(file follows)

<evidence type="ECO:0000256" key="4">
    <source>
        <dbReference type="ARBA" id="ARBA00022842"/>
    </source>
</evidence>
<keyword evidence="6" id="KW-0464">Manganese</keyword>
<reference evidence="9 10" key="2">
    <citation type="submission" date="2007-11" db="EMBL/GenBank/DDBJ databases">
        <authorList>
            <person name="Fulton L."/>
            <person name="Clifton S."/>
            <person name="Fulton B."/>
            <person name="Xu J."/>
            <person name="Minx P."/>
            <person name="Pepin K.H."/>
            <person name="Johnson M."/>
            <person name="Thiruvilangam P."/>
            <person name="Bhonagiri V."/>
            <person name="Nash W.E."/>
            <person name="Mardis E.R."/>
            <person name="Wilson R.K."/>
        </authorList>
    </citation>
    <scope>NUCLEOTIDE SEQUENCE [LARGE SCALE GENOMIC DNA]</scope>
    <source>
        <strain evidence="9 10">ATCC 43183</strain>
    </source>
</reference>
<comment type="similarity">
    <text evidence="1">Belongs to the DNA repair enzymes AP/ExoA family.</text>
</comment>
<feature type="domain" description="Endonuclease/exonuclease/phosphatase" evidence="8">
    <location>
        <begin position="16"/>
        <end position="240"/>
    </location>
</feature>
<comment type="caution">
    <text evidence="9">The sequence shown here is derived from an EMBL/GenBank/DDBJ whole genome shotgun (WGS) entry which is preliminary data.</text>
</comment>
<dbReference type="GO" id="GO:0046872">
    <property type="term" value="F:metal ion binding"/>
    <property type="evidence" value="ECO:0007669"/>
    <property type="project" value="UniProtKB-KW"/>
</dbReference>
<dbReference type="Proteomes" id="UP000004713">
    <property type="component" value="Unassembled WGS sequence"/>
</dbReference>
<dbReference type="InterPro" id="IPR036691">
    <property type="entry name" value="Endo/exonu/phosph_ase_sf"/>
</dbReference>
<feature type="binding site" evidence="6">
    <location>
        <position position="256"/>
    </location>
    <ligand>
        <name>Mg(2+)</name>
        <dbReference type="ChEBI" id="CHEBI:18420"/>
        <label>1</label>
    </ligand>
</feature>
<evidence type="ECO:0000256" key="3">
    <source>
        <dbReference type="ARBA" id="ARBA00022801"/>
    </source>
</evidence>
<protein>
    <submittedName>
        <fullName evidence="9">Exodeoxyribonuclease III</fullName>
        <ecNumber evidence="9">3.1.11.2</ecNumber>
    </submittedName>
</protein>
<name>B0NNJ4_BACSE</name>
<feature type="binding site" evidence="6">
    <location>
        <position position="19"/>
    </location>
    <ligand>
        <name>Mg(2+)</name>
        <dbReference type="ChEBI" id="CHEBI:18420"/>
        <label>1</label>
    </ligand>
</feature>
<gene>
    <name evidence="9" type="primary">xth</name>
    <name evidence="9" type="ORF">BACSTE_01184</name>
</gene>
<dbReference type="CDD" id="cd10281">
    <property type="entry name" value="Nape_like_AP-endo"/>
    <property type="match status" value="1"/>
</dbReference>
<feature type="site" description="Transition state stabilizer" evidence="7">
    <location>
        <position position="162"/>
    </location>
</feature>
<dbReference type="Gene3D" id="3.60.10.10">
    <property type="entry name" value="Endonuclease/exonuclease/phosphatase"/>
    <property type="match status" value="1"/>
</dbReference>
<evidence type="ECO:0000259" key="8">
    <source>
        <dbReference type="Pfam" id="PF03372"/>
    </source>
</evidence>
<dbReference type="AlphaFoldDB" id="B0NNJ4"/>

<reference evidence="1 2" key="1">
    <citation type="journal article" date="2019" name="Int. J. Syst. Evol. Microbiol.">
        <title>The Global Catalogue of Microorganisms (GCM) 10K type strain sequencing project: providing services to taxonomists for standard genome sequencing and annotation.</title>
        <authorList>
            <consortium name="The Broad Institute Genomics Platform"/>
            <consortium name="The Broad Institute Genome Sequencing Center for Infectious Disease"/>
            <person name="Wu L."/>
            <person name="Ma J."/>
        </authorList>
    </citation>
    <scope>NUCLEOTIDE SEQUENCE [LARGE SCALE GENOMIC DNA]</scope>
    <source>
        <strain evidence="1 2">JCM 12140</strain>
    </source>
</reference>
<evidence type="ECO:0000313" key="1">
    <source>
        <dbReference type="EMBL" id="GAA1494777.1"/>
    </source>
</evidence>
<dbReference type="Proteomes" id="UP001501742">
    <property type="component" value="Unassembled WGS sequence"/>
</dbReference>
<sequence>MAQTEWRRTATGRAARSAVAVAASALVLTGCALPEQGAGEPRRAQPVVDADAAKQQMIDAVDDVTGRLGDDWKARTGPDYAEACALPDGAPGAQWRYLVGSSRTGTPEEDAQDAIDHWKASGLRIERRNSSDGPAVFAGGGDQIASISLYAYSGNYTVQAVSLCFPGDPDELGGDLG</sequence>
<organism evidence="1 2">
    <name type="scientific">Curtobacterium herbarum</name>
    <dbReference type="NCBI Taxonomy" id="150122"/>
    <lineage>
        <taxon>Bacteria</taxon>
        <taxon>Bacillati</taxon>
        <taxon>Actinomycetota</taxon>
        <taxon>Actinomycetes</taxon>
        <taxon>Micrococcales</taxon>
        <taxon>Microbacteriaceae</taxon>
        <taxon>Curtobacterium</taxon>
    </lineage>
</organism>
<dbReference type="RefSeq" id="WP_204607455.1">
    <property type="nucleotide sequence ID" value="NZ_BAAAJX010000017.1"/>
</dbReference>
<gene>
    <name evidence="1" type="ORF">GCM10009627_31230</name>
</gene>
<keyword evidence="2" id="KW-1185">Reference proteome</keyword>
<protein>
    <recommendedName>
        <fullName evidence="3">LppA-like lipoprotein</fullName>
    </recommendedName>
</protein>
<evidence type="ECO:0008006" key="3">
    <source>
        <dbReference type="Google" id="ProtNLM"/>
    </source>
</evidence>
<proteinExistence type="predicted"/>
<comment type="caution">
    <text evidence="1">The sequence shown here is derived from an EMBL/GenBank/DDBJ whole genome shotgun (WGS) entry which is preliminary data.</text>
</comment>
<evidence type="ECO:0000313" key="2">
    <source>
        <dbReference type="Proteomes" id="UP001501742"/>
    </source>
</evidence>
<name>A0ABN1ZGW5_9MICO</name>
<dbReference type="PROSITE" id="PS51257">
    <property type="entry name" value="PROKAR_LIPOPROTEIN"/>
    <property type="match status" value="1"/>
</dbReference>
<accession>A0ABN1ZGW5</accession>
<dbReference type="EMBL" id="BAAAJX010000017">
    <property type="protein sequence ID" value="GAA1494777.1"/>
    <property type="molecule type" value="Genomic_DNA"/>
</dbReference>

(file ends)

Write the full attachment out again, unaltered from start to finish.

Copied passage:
<evidence type="ECO:0000256" key="4">
    <source>
        <dbReference type="ARBA" id="ARBA00022842"/>
    </source>
</evidence>
<keyword evidence="6" id="KW-0464">Manganese</keyword>
<reference evidence="9 10" key="2">
    <citation type="submission" date="2007-11" db="EMBL/GenBank/DDBJ databases">
        <authorList>
            <person name="Fulton L."/>
            <person name="Clifton S."/>
            <person name="Fulton B."/>
            <person name="Xu J."/>
            <person name="Minx P."/>
            <person name="Pepin K.H."/>
            <person name="Johnson M."/>
            <person name="Thiruvilangam P."/>
            <person name="Bhonagiri V."/>
            <person name="Nash W.E."/>
            <person name="Mardis E.R."/>
            <person name="Wilson R.K."/>
        </authorList>
    </citation>
    <scope>NUCLEOTIDE SEQUENCE [LARGE SCALE GENOMIC DNA]</scope>
    <source>
        <strain evidence="9 10">ATCC 43183</strain>
    </source>
</reference>
<comment type="similarity">
    <text evidence="1">Belongs to the DNA repair enzymes AP/ExoA family.</text>
</comment>
<feature type="domain" description="Endonuclease/exonuclease/phosphatase" evidence="8">
    <location>
        <begin position="16"/>
        <end position="240"/>
    </location>
</feature>
<comment type="caution">
    <text evidence="9">The sequence shown here is derived from an EMBL/GenBank/DDBJ whole genome shotgun (WGS) entry which is preliminary data.</text>
</comment>
<dbReference type="GO" id="GO:0046872">
    <property type="term" value="F:metal ion binding"/>
    <property type="evidence" value="ECO:0007669"/>
    <property type="project" value="UniProtKB-KW"/>
</dbReference>
<dbReference type="Proteomes" id="UP000004713">
    <property type="component" value="Unassembled WGS sequence"/>
</dbReference>
<dbReference type="InterPro" id="IPR036691">
    <property type="entry name" value="Endo/exonu/phosph_ase_sf"/>
</dbReference>
<feature type="binding site" evidence="6">
    <location>
        <position position="256"/>
    </location>
    <ligand>
        <name>Mg(2+)</name>
        <dbReference type="ChEBI" id="CHEBI:18420"/>
        <label>1</label>
    </ligand>
</feature>
<evidence type="ECO:0000256" key="3">
    <source>
        <dbReference type="ARBA" id="ARBA00022801"/>
    </source>
</evidence>
<protein>
    <submittedName>
        <fullName evidence="9">Exodeoxyribonuclease III</fullName>
        <ecNumber evidence="9">3.1.11.2</ecNumber>
    </submittedName>
</protein>
<name>B0NNJ4_BACSE</name>
<feature type="binding site" evidence="6">
    <location>
        <position position="19"/>
    </location>
    <ligand>
        <name>Mg(2+)</name>
        <dbReference type="ChEBI" id="CHEBI:18420"/>
        <label>1</label>
    </ligand>
</feature>
<gene>
    <name evidence="9" type="primary">xth</name>
    <name evidence="9" type="ORF">BACSTE_01184</name>
</gene>
<dbReference type="CDD" id="cd10281">
    <property type="entry name" value="Nape_like_AP-endo"/>
    <property type="match status" value="1"/>
</dbReference>
<feature type="site" description="Transition state stabilizer" evidence="7">
    <location>
        <position position="162"/>
    </location>
</feature>
<dbReference type="Gene3D" id="3.60.10.10">
    <property type="entry name" value="Endonuclease/exonuclease/phosphatase"/>
    <property type="match status" value="1"/>
</dbReference>
<evidence type="ECO:0000259" key="8">
    <source>
        <dbReference type="Pfam" id="PF03372"/>
    </source>
</evidence>
<dbReference type="AlphaFoldDB" id="B0NNJ4"/>

<reference evidence="1 2" key="1">
    <citation type="journal article" date="2019" name="Int. J. Syst. Evol. Microbiol.">
        <title>The Global Catalogue of Microorganisms (GCM) 10K type strain sequencing project: providing services to taxonomists for standard genome sequencing and annotation.</title>
        <authorList>
            <consortium name="The Broad Institute Genomics Platform"/>
            <consortium name="The Broad Institute Genome Sequencing Center for Infectious Disease"/>
            <person name="Wu L."/>
            <person name="Ma J."/>
        </authorList>
    </citation>
    <scope>NUCLEOTIDE SEQUENCE [LARGE SCALE GENOMIC DNA]</scope>
    <source>
        <strain evidence="1 2">JCM 12140</strain>
    </source>
</reference>
<evidence type="ECO:0000313" key="1">
    <source>
        <dbReference type="EMBL" id="GAA1494777.1"/>
    </source>
</evidence>
<dbReference type="Proteomes" id="UP001501742">
    <property type="component" value="Unassembled WGS sequence"/>
</dbReference>
<sequence>MAQTEWRRTATGRAARSAVAVAASALVLTGCALPEQGAGEPRRAQPVVDADAAKQQMIDAVDDVTGRLGDDWKARTGPDYAEACALPDGAPGAQWRYLVGSSRTGTPEEDAQDAIDHWKASGLRIERRNSSDGPAVFAGGGDQIASISLYAYSGNYTVQAVSLCFPGDPDELGGDLG</sequence>
<organism evidence="1 2">
    <name type="scientific">Curtobacterium herbarum</name>
    <dbReference type="NCBI Taxonomy" id="150122"/>
    <lineage>
        <taxon>Bacteria</taxon>
        <taxon>Bacillati</taxon>
        <taxon>Actinomycetota</taxon>
        <taxon>Actinomycetes</taxon>
        <taxon>Micrococcales</taxon>
        <taxon>Microbacteriaceae</taxon>
        <taxon>Curtobacterium</taxon>
    </lineage>
</organism>
<dbReference type="RefSeq" id="WP_204607455.1">
    <property type="nucleotide sequence ID" value="NZ_BAAAJX010000017.1"/>
</dbReference>
<gene>
    <name evidence="1" type="ORF">GCM10009627_31230</name>
</gene>
<keyword evidence="2" id="KW-1185">Reference proteome</keyword>
<protein>
    <recommendedName>
        <fullName evidence="3">LppA-like lipoprotein</fullName>
    </recommendedName>
</protein>
<evidence type="ECO:0008006" key="3">
    <source>
        <dbReference type="Google" id="ProtNLM"/>
    </source>
</evidence>
<proteinExistence type="predicted"/>
<comment type="caution">
    <text evidence="1">The sequence shown here is derived from an EMBL/GenBank/DDBJ whole genome shotgun (WGS) entry which is preliminary data.</text>
</comment>
<evidence type="ECO:0000313" key="2">
    <source>
        <dbReference type="Proteomes" id="UP001501742"/>
    </source>
</evidence>
<name>A0ABN1ZGW5_9MICO</name>
<dbReference type="PROSITE" id="PS51257">
    <property type="entry name" value="PROKAR_LIPOPROTEIN"/>
    <property type="match status" value="1"/>
</dbReference>
<accession>A0ABN1ZGW5</accession>
<dbReference type="EMBL" id="BAAAJX010000017">
    <property type="protein sequence ID" value="GAA1494777.1"/>
    <property type="molecule type" value="Genomic_DNA"/>
</dbReference>